Duke University professor warns students of ‘consequences’ for speaking Chinese A Duke University professor has stepped down, after an email in which she warned Chinese students to speak English on campus or face “unintended consequences” went viral.
Screenshots of the group email, sent to grad students in the Department of Medicine, made the rounds on social media on Saturday.
The director of the biostatistic graduate program, Dr. Megan Neely, wrote that two faculty members had told her about a group of Chinese students who were speaking Chinese “VERY LOUDLY” in study and lounge areas on campus.
The faculty members, Neely explained, took note of the students’ names, “so they could remember them if the students ever interviewed for an internship or asked to work with them for a master’s project.” Presumably, the faculty members would shoot down their applications.
“PLEASE PLEASE PLEASE keep these unintended consequences in mind when you choose to speak in Chinese in the building,” Neely warned, telling the offending students to “commit to using English 100% of the time.”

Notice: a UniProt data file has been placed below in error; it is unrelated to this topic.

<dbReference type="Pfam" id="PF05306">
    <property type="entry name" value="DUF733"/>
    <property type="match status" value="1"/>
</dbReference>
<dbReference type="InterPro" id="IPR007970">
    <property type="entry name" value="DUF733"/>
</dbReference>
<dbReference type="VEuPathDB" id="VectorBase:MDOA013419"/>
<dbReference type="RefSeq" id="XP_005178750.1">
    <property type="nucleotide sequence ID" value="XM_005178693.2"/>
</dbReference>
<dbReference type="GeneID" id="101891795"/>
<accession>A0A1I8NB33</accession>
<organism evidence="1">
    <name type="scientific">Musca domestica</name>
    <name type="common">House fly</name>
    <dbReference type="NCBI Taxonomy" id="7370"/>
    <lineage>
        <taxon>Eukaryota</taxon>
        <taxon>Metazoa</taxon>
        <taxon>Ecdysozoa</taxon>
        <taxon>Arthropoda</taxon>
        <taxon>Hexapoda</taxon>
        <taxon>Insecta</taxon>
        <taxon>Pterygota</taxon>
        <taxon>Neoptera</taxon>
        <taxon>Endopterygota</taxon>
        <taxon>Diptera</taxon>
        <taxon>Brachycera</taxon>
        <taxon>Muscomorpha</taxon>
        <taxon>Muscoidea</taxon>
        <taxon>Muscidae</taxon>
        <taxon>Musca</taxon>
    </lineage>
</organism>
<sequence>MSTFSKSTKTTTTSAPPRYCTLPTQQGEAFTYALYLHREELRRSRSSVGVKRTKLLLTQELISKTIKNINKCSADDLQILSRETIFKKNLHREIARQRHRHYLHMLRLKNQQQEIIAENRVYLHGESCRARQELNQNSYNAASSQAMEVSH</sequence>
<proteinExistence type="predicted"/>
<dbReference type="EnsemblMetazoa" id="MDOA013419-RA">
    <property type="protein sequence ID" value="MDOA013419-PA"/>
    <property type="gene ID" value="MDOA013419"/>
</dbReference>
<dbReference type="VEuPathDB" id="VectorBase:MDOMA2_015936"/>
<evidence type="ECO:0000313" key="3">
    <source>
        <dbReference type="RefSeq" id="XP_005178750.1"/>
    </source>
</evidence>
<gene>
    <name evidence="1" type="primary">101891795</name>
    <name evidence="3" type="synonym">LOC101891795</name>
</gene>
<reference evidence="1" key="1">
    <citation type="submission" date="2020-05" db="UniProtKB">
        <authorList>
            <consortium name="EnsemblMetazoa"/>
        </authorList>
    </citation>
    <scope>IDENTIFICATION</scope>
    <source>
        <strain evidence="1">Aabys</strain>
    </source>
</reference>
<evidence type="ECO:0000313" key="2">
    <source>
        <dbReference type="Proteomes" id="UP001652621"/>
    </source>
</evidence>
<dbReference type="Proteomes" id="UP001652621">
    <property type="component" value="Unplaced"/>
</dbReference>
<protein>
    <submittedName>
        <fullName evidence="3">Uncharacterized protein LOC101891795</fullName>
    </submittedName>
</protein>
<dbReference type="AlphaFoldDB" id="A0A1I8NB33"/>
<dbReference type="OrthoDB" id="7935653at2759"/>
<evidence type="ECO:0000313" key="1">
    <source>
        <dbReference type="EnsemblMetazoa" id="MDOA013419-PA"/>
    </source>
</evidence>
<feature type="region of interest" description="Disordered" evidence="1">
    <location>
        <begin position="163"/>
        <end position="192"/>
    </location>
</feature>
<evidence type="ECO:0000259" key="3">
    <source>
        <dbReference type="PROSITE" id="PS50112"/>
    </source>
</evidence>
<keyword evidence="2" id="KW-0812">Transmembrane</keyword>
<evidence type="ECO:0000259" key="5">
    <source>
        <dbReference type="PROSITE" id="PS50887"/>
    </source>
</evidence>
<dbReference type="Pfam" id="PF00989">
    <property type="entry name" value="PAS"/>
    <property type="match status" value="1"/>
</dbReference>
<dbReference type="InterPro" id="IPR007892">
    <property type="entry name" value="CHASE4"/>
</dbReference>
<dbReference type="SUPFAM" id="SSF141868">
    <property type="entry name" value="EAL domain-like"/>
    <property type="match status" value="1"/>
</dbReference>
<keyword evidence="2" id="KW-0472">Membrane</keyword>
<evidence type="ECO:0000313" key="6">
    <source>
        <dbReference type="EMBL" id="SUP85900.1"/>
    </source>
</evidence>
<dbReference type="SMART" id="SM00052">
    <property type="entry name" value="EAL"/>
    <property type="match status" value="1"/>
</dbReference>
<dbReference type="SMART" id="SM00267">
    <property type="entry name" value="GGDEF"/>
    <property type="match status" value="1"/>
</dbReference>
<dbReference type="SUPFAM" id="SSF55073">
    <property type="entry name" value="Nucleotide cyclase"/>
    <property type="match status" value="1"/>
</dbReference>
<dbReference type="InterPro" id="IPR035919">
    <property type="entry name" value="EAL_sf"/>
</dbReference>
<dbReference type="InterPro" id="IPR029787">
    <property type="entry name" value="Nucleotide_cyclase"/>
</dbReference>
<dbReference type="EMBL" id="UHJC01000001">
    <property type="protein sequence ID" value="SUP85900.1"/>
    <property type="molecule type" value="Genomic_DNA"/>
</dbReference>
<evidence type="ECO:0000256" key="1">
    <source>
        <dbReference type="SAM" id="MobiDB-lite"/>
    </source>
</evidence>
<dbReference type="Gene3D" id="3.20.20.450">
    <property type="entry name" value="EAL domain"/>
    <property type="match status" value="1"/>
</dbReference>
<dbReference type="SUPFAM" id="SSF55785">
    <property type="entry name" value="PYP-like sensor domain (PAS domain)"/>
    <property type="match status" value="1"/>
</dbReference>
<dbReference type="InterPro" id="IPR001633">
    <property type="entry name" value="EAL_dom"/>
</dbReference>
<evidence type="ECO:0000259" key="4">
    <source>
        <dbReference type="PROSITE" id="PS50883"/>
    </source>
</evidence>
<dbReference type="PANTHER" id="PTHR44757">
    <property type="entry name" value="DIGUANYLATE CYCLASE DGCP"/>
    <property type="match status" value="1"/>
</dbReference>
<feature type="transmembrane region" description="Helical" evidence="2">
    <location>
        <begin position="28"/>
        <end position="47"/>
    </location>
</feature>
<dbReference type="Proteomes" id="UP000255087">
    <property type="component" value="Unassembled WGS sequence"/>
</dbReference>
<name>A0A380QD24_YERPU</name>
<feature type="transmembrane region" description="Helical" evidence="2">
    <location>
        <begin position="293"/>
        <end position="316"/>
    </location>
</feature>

Neely’s approach found little sympathy on campus as more than 1,000 students signed a petition calling for an investigation into the incident, according to Duke University’s student newspaper.
Accusations of racism flowed on Twitter, many from Chinese users.
“Students are free to speak whatever language they want in their down time,” one person wrote. “This is discriminatory and utterly shameful.”
By Saturday evening, Neely was asked to step down, and Mary E. Klotman, Dean of the Duke University School of Medicine, apologized to the offended students.
While Neely’s email passed on the concerns of other faculty members, the professor herself issued a similar warning before. In 2018, she told students that while she doesn’t like “being the language police,” students who speak in Chinese might give teaching staff the impression that “you are not trying to improve your English skills and that you are not taking this opportunity seriously.”
Talking loudly in study areas, she also said, “is just plain rude.”
Outrage is common currency on university campuses, but this particular case could hurt Duke financially. Chinese students make up the of international students with 1,324 on campus in 2017, and the university opened a campus in Kunshan, China last fall. As of Sunday, the hashtag ‘Duke University bans speaking Chinese’ was read almost seven million times on Chinese social network Weibo, the South China Morning Post reported.
With international grad students $32,000 per semester in tuition and fees alone, the loss of these students would hit Duke’s pockets hard.
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